Chinese space station: Tiangong-1 in pics after crash down to Earth | World | News

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The defunct space lab mostly broke up on re-entering the Earth’s atmosphere above the South Pacific.

But parts of the space station made it through, crashing into the Pacific Ocean last night after it reentered the atmosphere at around 12.15am on Monday.

Astronomer Jonathan McDowell had the best guess of just where the space station landed.

He tweeted: “NW of Tahiti – it managed to miss the ’spacecraft graveyard’ which is further south!”

The USA’s Joint Force Space Component Command claimed the agency used orbit analysis technology to watch Tiangong-1’s return to Earth.

The station launched in 2011 as part of Beijing’s attempt to have a manned space lab by 2022 that could carry out docking and orbit experiments.

China’s first female astronauts, Liu Yang and Wang Yaping, visited the station in Shenzhou capsules in 2012 and 2013.

But Tiangong-1 – which translates as ‘Heavenly Palace’ – stopped working in March 2016.

Before the lab landed back on Earth, Chinese experts had indicated it might fall to Sao Paolo, Brazil.

While the European Space Agency suggested the station might land over water – which was pretty imprecise as predictions go.

However, despite the worrying thought of a gigantic space station crashing towards earth, there was never any real cause for alarm.

The chances of anyone being struck by debris from the station were “10 million times smaller than the yearly chance of being hit by lightning.”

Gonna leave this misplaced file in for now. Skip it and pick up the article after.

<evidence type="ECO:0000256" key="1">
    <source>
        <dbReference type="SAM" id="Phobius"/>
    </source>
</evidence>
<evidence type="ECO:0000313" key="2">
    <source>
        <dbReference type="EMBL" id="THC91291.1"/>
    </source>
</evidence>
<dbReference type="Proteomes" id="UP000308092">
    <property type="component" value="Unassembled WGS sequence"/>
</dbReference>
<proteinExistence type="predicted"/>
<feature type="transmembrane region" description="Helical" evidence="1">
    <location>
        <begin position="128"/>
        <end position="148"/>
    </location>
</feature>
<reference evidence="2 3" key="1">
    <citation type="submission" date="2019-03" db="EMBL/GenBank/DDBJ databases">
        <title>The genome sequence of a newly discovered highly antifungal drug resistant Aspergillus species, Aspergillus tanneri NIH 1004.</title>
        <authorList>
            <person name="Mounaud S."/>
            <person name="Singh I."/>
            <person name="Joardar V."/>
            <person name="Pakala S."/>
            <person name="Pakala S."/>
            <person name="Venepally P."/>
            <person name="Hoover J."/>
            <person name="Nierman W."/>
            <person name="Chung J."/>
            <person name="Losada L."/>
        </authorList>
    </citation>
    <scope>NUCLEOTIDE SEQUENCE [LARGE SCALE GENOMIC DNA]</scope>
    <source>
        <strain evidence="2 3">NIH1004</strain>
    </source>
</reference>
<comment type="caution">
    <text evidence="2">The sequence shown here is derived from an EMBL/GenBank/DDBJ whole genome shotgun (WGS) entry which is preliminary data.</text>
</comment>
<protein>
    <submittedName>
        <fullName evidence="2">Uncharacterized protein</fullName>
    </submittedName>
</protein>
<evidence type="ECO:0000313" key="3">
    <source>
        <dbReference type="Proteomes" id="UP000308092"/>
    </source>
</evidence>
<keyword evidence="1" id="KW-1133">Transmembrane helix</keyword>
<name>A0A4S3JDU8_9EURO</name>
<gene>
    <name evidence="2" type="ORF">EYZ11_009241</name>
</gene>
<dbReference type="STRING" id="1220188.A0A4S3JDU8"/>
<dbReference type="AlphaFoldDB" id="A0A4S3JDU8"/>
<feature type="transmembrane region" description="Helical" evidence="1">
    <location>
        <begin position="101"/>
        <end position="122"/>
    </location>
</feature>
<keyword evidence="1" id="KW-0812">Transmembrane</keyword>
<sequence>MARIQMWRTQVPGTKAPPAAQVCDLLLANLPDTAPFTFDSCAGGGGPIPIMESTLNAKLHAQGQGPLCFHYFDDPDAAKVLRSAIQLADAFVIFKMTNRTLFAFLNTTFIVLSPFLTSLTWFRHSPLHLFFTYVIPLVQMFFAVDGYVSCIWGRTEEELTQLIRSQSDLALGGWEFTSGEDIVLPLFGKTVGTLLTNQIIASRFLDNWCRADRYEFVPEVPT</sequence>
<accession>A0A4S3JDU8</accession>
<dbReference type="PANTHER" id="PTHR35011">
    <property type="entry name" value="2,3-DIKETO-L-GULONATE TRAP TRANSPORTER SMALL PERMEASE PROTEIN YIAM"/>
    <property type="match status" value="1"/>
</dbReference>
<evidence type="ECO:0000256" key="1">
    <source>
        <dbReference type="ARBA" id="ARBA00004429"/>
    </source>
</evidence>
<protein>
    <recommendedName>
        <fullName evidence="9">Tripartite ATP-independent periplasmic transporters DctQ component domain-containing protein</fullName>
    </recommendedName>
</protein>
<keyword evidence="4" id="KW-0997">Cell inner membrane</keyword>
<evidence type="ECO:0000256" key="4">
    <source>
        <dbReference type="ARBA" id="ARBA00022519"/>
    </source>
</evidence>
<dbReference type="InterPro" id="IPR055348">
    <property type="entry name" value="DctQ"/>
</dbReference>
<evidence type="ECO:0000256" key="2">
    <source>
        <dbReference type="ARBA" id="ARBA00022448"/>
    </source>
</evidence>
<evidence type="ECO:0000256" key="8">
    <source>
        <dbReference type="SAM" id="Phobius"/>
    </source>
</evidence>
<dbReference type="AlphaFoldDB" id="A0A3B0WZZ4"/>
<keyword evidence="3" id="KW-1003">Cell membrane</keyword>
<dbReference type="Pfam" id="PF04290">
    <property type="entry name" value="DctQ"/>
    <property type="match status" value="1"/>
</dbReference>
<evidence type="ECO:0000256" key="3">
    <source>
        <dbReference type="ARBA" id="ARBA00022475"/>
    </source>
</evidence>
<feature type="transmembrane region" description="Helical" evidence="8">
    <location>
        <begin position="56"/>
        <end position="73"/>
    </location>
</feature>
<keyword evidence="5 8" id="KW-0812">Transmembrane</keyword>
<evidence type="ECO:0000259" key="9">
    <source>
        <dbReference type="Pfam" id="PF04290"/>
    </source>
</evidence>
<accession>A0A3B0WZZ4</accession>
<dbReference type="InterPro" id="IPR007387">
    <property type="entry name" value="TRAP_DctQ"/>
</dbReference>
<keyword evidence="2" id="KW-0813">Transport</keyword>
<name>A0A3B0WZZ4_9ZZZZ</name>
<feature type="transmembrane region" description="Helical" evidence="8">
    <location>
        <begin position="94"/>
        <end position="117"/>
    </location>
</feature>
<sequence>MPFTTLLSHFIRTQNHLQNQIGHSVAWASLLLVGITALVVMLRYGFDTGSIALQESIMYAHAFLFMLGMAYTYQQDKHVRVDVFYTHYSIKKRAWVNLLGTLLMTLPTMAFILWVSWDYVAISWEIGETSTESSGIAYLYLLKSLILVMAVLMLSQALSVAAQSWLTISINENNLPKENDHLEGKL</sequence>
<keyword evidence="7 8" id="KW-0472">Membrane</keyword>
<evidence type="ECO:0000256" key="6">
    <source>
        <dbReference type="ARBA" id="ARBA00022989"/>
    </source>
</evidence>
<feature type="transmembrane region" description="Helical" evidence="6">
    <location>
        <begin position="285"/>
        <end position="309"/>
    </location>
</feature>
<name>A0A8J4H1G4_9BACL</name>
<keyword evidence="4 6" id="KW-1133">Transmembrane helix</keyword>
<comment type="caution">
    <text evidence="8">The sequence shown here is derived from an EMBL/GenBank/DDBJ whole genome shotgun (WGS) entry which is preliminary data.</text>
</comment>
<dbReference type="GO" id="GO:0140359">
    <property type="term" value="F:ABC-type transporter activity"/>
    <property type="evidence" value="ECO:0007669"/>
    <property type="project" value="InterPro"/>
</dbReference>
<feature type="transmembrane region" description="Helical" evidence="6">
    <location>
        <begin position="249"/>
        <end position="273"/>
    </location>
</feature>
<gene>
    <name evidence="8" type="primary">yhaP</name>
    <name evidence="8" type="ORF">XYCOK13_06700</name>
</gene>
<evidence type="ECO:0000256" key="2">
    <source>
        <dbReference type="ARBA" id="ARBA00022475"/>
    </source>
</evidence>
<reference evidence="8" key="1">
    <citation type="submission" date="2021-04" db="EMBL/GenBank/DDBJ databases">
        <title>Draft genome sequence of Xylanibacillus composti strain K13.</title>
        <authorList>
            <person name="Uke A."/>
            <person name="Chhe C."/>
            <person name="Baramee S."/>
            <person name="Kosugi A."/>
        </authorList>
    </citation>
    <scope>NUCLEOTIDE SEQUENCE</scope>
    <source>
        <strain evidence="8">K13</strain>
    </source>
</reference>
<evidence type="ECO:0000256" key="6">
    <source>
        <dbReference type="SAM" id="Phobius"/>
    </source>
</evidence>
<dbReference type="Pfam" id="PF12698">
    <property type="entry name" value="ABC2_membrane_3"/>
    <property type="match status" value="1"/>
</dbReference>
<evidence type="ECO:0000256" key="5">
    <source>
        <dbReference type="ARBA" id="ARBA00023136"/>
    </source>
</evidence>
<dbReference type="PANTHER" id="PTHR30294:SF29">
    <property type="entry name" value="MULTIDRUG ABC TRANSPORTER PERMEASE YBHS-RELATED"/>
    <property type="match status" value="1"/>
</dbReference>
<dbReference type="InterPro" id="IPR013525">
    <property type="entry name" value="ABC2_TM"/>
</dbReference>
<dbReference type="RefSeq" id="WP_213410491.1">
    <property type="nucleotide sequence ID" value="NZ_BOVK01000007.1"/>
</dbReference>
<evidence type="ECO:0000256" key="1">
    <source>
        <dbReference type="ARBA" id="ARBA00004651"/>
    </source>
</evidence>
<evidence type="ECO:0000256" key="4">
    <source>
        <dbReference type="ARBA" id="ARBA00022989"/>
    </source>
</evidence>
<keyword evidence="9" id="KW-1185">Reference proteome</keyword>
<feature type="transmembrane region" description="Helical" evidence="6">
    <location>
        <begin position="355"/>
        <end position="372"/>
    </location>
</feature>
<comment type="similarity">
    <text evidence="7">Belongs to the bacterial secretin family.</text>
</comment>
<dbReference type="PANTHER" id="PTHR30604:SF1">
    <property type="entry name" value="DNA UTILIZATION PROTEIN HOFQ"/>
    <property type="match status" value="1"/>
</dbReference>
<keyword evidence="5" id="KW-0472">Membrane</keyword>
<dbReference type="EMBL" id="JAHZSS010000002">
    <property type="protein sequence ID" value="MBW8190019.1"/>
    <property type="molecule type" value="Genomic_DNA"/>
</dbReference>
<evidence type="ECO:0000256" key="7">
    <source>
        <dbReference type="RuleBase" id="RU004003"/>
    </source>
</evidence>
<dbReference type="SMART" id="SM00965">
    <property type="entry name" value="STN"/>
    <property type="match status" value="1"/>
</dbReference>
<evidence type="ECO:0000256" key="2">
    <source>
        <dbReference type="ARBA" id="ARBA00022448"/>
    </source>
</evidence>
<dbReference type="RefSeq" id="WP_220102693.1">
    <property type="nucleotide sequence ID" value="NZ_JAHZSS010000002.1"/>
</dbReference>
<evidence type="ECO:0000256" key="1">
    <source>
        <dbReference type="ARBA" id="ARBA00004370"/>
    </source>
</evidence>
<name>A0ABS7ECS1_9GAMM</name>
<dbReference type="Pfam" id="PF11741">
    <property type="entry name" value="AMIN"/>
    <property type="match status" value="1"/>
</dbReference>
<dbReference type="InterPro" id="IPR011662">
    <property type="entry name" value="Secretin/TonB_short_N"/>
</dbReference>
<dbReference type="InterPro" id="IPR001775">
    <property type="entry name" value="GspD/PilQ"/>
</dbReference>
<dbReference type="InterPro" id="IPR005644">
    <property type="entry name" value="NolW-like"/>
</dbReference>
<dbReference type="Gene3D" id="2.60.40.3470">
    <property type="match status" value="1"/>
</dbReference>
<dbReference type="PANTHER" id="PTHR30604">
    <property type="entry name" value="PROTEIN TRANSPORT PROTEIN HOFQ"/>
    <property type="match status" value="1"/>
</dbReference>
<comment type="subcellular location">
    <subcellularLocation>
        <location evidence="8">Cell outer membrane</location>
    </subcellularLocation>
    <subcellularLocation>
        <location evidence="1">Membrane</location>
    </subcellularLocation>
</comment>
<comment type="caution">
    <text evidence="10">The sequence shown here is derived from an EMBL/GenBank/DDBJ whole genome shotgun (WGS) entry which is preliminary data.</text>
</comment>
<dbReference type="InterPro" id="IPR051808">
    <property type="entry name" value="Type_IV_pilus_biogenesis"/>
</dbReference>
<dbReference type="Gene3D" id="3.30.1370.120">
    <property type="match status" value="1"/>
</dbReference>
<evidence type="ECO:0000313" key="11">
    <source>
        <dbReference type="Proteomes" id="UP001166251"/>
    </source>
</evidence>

It had been hoped that the 10m (32ft)-long Tiangong-1 lab could be removed from orbit without disruption.

Thrusters have been fired on large vehicles to drive similar stations to a remote zone in the Southern Ocean in the past.

In this instance, the loss of command links made such a peaceful outcome impossible.

Last night, space agencies from around the world – led by the European Space Agency – tracked Tiangong-1’s descent.

This was far from the largest uncontrolled re-entry object to land on Earth, however.

In 1979, the 8-tonne US space agency, ‘Skylab,’ was partially uncontrolled.

Some debris hit Western Australia, although nobody was injured by the landing.

Mr McDowell said: “By my calculations, Tiangong-1 will be the 50th most massive uncontrolled reentry from Earth orbit in history.”

China launched a second station, Tiangong-2, last year and it remains operational.



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